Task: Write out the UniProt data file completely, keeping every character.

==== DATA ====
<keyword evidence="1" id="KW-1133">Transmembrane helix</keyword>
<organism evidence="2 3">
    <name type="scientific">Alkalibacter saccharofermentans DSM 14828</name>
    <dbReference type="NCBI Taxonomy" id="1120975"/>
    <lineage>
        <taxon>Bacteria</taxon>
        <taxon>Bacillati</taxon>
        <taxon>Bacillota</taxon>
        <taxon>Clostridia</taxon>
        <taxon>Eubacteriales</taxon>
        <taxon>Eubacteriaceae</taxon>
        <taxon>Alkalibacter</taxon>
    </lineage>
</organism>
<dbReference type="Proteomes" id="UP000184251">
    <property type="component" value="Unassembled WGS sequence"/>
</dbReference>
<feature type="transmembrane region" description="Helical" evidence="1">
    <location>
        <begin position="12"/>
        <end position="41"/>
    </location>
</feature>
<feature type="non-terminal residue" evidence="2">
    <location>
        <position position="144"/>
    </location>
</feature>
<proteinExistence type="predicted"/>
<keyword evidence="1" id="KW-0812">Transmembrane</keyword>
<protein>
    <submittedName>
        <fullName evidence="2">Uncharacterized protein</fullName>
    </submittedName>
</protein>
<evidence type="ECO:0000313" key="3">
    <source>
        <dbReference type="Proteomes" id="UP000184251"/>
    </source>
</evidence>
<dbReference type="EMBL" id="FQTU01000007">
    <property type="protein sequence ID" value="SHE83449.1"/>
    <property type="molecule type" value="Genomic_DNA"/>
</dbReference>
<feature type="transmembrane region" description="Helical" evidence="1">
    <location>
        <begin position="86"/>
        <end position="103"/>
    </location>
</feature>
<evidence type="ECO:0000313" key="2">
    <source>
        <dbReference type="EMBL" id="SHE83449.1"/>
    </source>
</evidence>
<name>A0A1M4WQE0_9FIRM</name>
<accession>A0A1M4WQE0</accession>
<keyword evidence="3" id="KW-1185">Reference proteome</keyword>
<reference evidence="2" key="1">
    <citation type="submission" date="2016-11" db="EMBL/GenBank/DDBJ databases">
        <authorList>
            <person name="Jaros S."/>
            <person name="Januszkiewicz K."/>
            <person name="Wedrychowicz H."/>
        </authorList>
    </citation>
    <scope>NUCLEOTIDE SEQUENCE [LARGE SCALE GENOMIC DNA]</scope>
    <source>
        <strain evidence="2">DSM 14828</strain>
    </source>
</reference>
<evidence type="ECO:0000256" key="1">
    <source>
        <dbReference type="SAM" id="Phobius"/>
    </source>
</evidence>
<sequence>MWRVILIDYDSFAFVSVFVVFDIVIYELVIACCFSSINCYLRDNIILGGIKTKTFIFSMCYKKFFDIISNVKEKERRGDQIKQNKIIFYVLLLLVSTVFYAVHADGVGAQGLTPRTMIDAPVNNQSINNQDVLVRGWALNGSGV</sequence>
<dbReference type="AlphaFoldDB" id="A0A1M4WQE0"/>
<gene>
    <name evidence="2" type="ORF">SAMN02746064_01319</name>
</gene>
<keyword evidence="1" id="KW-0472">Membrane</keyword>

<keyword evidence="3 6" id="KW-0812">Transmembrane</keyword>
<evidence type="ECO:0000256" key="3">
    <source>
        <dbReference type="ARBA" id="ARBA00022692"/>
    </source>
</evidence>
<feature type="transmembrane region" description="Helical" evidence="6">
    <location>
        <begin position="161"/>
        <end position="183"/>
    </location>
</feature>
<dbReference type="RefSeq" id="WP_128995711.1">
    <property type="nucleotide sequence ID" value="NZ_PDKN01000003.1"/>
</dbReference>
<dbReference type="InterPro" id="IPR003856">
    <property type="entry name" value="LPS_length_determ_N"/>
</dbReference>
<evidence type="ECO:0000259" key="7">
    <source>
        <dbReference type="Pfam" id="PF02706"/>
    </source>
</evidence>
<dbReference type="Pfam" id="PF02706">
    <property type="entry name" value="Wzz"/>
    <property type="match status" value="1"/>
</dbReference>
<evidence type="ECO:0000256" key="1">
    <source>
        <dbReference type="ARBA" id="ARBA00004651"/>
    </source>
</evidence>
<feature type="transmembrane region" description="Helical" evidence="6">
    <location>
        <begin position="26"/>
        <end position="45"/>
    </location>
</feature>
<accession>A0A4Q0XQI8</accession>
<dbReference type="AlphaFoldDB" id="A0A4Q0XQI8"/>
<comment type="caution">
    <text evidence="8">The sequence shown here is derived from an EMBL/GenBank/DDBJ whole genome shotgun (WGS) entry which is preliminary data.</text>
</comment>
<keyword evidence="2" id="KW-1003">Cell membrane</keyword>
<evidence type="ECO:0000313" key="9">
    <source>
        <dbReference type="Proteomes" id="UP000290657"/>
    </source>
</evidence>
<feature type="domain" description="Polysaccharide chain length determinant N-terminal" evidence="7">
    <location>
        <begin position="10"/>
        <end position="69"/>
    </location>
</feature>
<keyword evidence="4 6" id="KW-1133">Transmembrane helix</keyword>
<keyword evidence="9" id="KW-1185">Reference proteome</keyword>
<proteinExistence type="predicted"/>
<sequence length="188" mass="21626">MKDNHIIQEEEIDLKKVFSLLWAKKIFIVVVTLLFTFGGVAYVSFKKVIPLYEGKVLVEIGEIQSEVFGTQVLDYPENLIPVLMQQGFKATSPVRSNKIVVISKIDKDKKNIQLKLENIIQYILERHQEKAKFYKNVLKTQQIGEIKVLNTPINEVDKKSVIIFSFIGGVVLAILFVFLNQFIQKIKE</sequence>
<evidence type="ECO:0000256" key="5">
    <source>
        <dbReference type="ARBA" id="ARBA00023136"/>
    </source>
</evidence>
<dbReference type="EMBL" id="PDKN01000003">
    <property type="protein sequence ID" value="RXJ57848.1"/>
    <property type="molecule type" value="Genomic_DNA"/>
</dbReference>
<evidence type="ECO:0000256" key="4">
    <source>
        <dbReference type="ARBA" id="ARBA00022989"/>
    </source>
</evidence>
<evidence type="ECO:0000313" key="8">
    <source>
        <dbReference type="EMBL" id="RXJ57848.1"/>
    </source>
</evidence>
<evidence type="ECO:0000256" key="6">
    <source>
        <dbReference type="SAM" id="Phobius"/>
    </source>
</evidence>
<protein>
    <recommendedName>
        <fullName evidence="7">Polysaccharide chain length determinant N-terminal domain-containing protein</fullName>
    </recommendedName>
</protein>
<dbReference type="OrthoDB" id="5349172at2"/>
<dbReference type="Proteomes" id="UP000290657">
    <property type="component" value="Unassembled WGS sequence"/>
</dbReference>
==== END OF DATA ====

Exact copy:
<keyword evidence="1" id="KW-1133">Transmembrane helix</keyword>
<organism evidence="2 3">
    <name type="scientific">Alkalibacter saccharofermentans DSM 14828</name>
    <dbReference type="NCBI Taxonomy" id="1120975"/>
    <lineage>
        <taxon>Bacteria</taxon>
        <taxon>Bacillati</taxon>
        <taxon>Bacillota</taxon>
        <taxon>Clostridia</taxon>
        <taxon>Eubacteriales</taxon>
        <taxon>Eubacteriaceae</taxon>
        <taxon>Alkalibacter</taxon>
    </lineage>
</organism>
<dbReference type="Proteomes" id="UP000184251">
    <property type="component" value="Unassembled WGS sequence"/>
</dbReference>
<feature type="transmembrane region" description="Helical" evidence="1">
    <location>
        <begin position="12"/>
        <end position="41"/>
    </location>
</feature>
<feature type="non-terminal residue" evidence="2">
    <location>
        <position position="144"/>
    </location>
</feature>
<proteinExistence type="predicted"/>
<keyword evidence="1" id="KW-0812">Transmembrane</keyword>
<protein>
    <submittedName>
        <fullName evidence="2">Uncharacterized protein</fullName>
    </submittedName>
</protein>
<evidence type="ECO:0000313" key="3">
    <source>
        <dbReference type="Proteomes" id="UP000184251"/>
    </source>
</evidence>
<dbReference type="EMBL" id="FQTU01000007">
    <property type="protein sequence ID" value="SHE83449.1"/>
    <property type="molecule type" value="Genomic_DNA"/>
</dbReference>
<feature type="transmembrane region" description="Helical" evidence="1">
    <location>
        <begin position="86"/>
        <end position="103"/>
    </location>
</feature>
<evidence type="ECO:0000313" key="2">
    <source>
        <dbReference type="EMBL" id="SHE83449.1"/>
    </source>
</evidence>
<name>A0A1M4WQE0_9FIRM</name>
<accession>A0A1M4WQE0</accession>
<keyword evidence="3" id="KW-1185">Reference proteome</keyword>
<reference evidence="2" key="1">
    <citation type="submission" date="2016-11" db="EMBL/GenBank/DDBJ databases">
        <authorList>
            <person name="Jaros S."/>
            <person name="Januszkiewicz K."/>
            <person name="Wedrychowicz H."/>
        </authorList>
    </citation>
    <scope>NUCLEOTIDE SEQUENCE [LARGE SCALE GENOMIC DNA]</scope>
    <source>
        <strain evidence="2">DSM 14828</strain>
    </source>
</reference>
<evidence type="ECO:0000256" key="1">
    <source>
        <dbReference type="SAM" id="Phobius"/>
    </source>
</evidence>
<sequence>MWRVILIDYDSFAFVSVFVVFDIVIYELVIACCFSSINCYLRDNIILGGIKTKTFIFSMCYKKFFDIISNVKEKERRGDQIKQNKIIFYVLLLLVSTVFYAVHADGVGAQGLTPRTMIDAPVNNQSINNQDVLVRGWALNGSGV</sequence>
<dbReference type="AlphaFoldDB" id="A0A1M4WQE0"/>
<gene>
    <name evidence="2" type="ORF">SAMN02746064_01319</name>
</gene>
<keyword evidence="1" id="KW-0472">Membrane</keyword>

<keyword evidence="3 6" id="KW-0812">Transmembrane</keyword>
<evidence type="ECO:0000256" key="3">
    <source>
        <dbReference type="ARBA" id="ARBA00022692"/>
    </source>
</evidence>
<feature type="transmembrane region" description="Helical" evidence="6">
    <location>
        <begin position="161"/>
        <end position="183"/>
    </location>
</feature>
<dbReference type="RefSeq" id="WP_128995711.1">
    <property type="nucleotide sequence ID" value="NZ_PDKN01000003.1"/>
</dbReference>
<dbReference type="InterPro" id="IPR003856">
    <property type="entry name" value="LPS_length_determ_N"/>
</dbReference>
<evidence type="ECO:0000259" key="7">
    <source>
        <dbReference type="Pfam" id="PF02706"/>
    </source>
</evidence>
<dbReference type="Pfam" id="PF02706">
    <property type="entry name" value="Wzz"/>
    <property type="match status" value="1"/>
</dbReference>
<evidence type="ECO:0000256" key="1">
    <source>
        <dbReference type="ARBA" id="ARBA00004651"/>
    </source>
</evidence>
<feature type="transmembrane region" description="Helical" evidence="6">
    <location>
        <begin position="26"/>
        <end position="45"/>
    </location>
</feature>
<accession>A0A4Q0XQI8</accession>
<dbReference type="AlphaFoldDB" id="A0A4Q0XQI8"/>
<comment type="caution">
    <text evidence="8">The sequence shown here is derived from an EMBL/GenBank/DDBJ whole genome shotgun (WGS) entry which is preliminary data.</text>
</comment>
<keyword evidence="2" id="KW-1003">Cell membrane</keyword>
<evidence type="ECO:0000313" key="9">
    <source>
        <dbReference type="Proteomes" id="UP000290657"/>
    </source>
</evidence>
<feature type="domain" description="Polysaccharide chain length determinant N-terminal" evidence="7">
    <location>
        <begin position="10"/>
        <end position="69"/>
    </location>
</feature>
<keyword evidence="4 6" id="KW-1133">Transmembrane helix</keyword>
<keyword evidence="9" id="KW-1185">Reference proteome</keyword>
<proteinExistence type="predicted"/>
<sequence length="188" mass="21626">MKDNHIIQEEEIDLKKVFSLLWAKKIFIVVVTLLFTFGGVAYVSFKKVIPLYEGKVLVEIGEIQSEVFGTQVLDYPENLIPVLMQQGFKATSPVRSNKIVVISKIDKDKKNIQLKLENIIQYILERHQEKAKFYKNVLKTQQIGEIKVLNTPINEVDKKSVIIFSFIGGVVLAILFVFLNQFIQKIKE</sequence>
<evidence type="ECO:0000256" key="5">
    <source>
        <dbReference type="ARBA" id="ARBA00023136"/>
    </source>
</evidence>
<dbReference type="EMBL" id="PDKN01000003">
    <property type="protein sequence ID" value="RXJ57848.1"/>
    <property type="molecule type" value="Genomic_DNA"/>
</dbReference>
<evidence type="ECO:0000256" key="4">
    <source>
        <dbReference type="ARBA" id="ARBA00022989"/>
    </source>
</evidence>
<evidence type="ECO:0000313" key="8">
    <source>
        <dbReference type="EMBL" id="RXJ57848.1"/>
    </source>
</evidence>
<evidence type="ECO:0000256" key="6">
    <source>
        <dbReference type="SAM" id="Phobius"/>
    </source>
</evidence>
<protein>
    <recommendedName>
        <fullName evidence="7">Polysaccharide chain length determinant N-terminal domain-containing protein</fullName>
    </recommendedName>
</protein>
<dbReference type="OrthoDB" id="5349172at2"/>
<dbReference type="Proteomes" id="UP000290657">
    <property type="component" value="Unassembled WGS sequence"/>
</dbReference>